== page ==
Challenges of conflict minerals compliance benefits ALL policyIQ clients

challengeHere on the policyIQ team, we are always talking about how we love a good challenge – and Dodd-Frank’s Conflict Minerals provision has provided us with challenges in spades.  We are learning to be careful what we wish for!

If your company is subject to the Dodd-Frank Conflict Minerals rules, you are likely well-aware of some of the challenges that organizations like yours are facing.  The regulation requires that any publicly listed company who manufactures (or contracts to manufacture) a product containing Tin, Tantalum, Tungsten or Gold – referred to as 3TG (also a great name for a boy band) – trace the origin of those minerals to the source, reporting on whether the minerals originate from the Democratic Republic of the Congo or some surrounding countries.

Survey your suppliers!  Wait…how many suppliers do you have?

After identifying those suppliers who may supply products containing one of the 3TG minerals, the next step for most organizations is to conduct a Reasonable Country of Origin analysis – typically involving sending a survey out to those identified suppliers.

Surveys and policyIQ go together like chocolate and peanut butter, so we know we have that survey part covered!

The challenge, of course, is the aggregation of responses on every unique part that a supplier supplies.  Consider an organization with over 300,000 unique parts supplied to them that may contain one of the 3TG minerals – and you can understand the challenge of effectively capturing, aggregating and reporting on that data.

policyIQ continues to perform faster for ALL of our clients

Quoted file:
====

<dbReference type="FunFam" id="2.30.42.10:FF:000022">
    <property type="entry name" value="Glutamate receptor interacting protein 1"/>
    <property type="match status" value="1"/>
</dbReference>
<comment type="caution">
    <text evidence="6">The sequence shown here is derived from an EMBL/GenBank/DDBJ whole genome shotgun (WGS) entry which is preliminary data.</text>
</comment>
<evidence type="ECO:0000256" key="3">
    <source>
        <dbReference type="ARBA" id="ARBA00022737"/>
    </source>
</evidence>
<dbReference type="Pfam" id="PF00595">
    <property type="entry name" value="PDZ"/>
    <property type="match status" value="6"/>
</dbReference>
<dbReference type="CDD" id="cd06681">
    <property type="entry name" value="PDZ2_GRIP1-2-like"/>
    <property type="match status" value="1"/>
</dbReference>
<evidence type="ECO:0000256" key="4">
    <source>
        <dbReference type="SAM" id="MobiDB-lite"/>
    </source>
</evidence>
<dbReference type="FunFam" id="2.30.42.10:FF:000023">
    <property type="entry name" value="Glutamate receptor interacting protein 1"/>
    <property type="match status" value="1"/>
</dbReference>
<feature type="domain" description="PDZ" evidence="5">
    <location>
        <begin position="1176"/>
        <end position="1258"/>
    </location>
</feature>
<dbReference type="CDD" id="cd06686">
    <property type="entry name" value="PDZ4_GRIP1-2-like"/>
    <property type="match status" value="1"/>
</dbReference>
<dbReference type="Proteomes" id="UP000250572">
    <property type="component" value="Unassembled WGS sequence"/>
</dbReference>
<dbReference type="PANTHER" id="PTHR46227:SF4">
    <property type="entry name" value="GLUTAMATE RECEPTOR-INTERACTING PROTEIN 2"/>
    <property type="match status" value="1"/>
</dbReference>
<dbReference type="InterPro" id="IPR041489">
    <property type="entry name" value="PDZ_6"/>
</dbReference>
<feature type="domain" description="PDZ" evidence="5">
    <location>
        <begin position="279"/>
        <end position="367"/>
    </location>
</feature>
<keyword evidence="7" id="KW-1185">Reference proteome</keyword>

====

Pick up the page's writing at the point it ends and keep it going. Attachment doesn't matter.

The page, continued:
In addition to building unique functionality to manage the aggregation of large amounts of part-level data – our policyIQ development team has also been busy working to optimize the entire application, so that handling half a million (or a million) records becomes child’s play.  In fact, we’re close to releasing version 7.1, with even more functionality and performance enhancements than the just-released version 7.0.  (policyIQ clients who have not yet upgraded from version 6 will always be upgraded to the latest and greatest version of policyIQ!)

CMReport

Table filters – introduced in version 7.0 – become essential, so that a conflict minerals project manager can filter out the relevant responses for follow-up.  Bulk changes – to update status or follow-up actions – are performed on thousands of records at a time.

The best part?  Every policyIQ client benefits from these improvements.

So if anyone asks you if you are impacted by Dodd-Frank’s Conflict Minerals regulation, you can accurately say, “Yes!” – even if that impact might just be in the technology enhancements you enjoy as a policyIQ client.

Let our experienced Conflict Minerals team help you

RGPRGP has put together an incredible team of experienced professionals who have gone through the Conflict Minerals compliance process with organizations across the country.  Reach out to us and we’ll put you in touch with the regional expert to help you understand the impacts and put a plan in place for your compliance program!

This entry was posted in Features, Solutions and tagged , , , , by Chris Burd. Bookmark the permalink.

About Chris Burd

Chris is the Managing Director of the policyIQ group at RGP. She gets geeky about compliance and technology, and gets to spend every day working at the crossroads of the two. With policyIQ since 2005, Chris has worked with hundreds of policyIQ clients to implement technology and enhance their internal compliance environment. In the past few years, she's focused on enhancing policyIQ's offering as a Conflict Minerals and Anti-Corruption tool. In past lives, Chris worked as a system implementation consultant, a e-commerce specialist, a customer service call center manager, and - for one short but memorable summer during high school - a machine operator on midnight shift in a plastics factory. In her free time, she spoils her nieces, volunteers at her local food bank, and spends more time than she should taking photos of her cats. She would like to be a rock star when she grows up.

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